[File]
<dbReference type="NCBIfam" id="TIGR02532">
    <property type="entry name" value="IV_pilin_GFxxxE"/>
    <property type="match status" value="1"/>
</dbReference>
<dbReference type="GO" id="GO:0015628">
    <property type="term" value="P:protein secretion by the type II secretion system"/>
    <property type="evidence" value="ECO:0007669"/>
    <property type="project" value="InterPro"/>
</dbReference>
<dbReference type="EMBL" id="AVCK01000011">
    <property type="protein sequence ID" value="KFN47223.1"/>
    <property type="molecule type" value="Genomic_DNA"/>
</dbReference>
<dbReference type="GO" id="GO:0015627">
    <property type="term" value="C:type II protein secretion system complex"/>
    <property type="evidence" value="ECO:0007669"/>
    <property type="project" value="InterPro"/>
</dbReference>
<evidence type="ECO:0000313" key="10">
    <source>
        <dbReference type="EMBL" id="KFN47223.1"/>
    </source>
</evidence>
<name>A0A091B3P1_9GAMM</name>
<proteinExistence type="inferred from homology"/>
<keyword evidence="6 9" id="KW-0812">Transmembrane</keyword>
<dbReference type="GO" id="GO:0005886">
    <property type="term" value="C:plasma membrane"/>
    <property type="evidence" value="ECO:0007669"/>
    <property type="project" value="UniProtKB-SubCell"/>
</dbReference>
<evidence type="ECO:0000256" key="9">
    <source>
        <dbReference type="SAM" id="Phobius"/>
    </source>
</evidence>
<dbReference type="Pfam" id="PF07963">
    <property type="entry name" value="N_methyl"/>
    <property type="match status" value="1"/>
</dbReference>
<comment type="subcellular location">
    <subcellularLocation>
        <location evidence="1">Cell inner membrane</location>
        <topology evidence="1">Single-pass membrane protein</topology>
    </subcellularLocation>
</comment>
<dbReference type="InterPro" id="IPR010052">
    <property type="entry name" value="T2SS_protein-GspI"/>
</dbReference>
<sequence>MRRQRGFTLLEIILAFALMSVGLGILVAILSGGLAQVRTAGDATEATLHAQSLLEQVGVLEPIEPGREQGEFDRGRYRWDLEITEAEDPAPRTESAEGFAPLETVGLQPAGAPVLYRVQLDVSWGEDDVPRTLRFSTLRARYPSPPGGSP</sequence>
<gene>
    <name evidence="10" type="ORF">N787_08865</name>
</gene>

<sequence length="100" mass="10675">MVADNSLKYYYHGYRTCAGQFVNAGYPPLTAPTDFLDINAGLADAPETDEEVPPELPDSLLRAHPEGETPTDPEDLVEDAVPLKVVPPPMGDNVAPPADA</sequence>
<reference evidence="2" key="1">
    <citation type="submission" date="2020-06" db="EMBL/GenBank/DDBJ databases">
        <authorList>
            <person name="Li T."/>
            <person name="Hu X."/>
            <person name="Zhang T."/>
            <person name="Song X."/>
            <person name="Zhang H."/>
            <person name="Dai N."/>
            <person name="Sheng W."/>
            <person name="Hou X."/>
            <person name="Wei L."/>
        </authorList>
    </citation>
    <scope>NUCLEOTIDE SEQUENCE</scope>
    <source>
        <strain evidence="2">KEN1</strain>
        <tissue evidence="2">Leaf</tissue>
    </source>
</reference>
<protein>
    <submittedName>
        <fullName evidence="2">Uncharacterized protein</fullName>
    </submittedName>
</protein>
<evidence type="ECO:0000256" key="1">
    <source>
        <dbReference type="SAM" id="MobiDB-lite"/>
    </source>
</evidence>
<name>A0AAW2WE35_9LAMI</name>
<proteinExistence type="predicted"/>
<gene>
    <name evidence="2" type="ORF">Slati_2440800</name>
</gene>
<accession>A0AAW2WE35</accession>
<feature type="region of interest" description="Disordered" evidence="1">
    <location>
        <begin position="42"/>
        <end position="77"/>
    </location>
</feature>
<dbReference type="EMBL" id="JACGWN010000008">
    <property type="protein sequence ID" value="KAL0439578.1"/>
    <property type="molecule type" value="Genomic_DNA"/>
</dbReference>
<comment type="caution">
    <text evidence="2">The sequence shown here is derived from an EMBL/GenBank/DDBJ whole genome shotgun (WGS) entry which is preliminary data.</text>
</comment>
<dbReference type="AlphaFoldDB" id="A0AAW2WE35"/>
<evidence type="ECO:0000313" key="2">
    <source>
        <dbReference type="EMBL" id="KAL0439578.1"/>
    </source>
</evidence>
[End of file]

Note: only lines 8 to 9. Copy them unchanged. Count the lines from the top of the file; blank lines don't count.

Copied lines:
    <property type="project" value="InterPro"/>
</dbReference>